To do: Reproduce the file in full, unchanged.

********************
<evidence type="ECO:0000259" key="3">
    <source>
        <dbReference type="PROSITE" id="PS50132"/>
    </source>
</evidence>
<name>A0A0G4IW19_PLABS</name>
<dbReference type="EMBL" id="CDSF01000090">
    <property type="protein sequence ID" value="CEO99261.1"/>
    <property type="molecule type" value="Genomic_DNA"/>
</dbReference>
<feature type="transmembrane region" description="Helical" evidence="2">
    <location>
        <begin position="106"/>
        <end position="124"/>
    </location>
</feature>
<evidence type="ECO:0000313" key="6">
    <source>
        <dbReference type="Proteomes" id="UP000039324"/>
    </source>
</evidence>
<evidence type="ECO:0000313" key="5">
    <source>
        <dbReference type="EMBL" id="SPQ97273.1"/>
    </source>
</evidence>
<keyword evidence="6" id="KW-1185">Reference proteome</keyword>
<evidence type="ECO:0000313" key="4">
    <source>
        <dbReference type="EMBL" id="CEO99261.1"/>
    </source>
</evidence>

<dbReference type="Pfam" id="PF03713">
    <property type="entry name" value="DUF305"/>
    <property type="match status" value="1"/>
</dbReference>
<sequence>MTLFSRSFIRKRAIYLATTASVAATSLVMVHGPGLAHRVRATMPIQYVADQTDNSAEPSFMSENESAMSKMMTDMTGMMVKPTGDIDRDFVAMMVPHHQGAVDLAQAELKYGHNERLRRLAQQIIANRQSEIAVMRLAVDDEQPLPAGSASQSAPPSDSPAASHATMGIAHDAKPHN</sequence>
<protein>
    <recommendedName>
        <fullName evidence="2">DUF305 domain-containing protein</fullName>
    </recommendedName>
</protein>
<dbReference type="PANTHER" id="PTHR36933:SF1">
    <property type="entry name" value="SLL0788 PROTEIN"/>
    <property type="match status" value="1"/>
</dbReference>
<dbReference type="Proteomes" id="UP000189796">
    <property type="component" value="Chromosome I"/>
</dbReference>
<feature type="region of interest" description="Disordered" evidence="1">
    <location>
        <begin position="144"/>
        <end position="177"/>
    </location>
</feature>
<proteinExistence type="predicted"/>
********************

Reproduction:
<evidence type="ECO:0000259" key="3">
    <source>
        <dbReference type="PROSITE" id="PS50132"/>
    </source>
</evidence>
<name>A0A0G4IW19_PLABS</name>
<dbReference type="EMBL" id="CDSF01000090">
    <property type="protein sequence ID" value="CEO99261.1"/>
    <property type="molecule type" value="Genomic_DNA"/>
</dbReference>
<feature type="transmembrane region" description="Helical" evidence="2">
    <location>
        <begin position="106"/>
        <end position="124"/>
    </location>
</feature>
<evidence type="ECO:0000313" key="6">
    <source>
        <dbReference type="Proteomes" id="UP000039324"/>
    </source>
</evidence>
<evidence type="ECO:0000313" key="5">
    <source>
        <dbReference type="EMBL" id="SPQ97273.1"/>
    </source>
</evidence>
<keyword evidence="6" id="KW-1185">Reference proteome</keyword>
<evidence type="ECO:0000313" key="4">
    <source>
        <dbReference type="EMBL" id="CEO99261.1"/>
    </source>
</evidence>

<dbReference type="Pfam" id="PF03713">
    <property type="entry name" value="DUF305"/>
    <property type="match status" value="1"/>
</dbReference>
<sequence>MTLFSRSFIRKRAIYLATTASVAATSLVMVHGPGLAHRVRATMPIQYVADQTDNSAEPSFMSENESAMSKMMTDMTGMMVKPTGDIDRDFVAMMVPHHQGAVDLAQAELKYGHNERLRRLAQQIIANRQSEIAVMRLAVDDEQPLPAGSASQSAPPSDSPAASHATMGIAHDAKPHN</sequence>
<protein>
    <recommendedName>
        <fullName evidence="2">DUF305 domain-containing protein</fullName>
    </recommendedName>
</protein>
<dbReference type="PANTHER" id="PTHR36933:SF1">
    <property type="entry name" value="SLL0788 PROTEIN"/>
    <property type="match status" value="1"/>
</dbReference>
<dbReference type="Proteomes" id="UP000189796">
    <property type="component" value="Chromosome I"/>
</dbReference>
<feature type="region of interest" description="Disordered" evidence="1">
    <location>
        <begin position="144"/>
        <end position="177"/>
    </location>
</feature>
<proteinExistence type="predicted"/>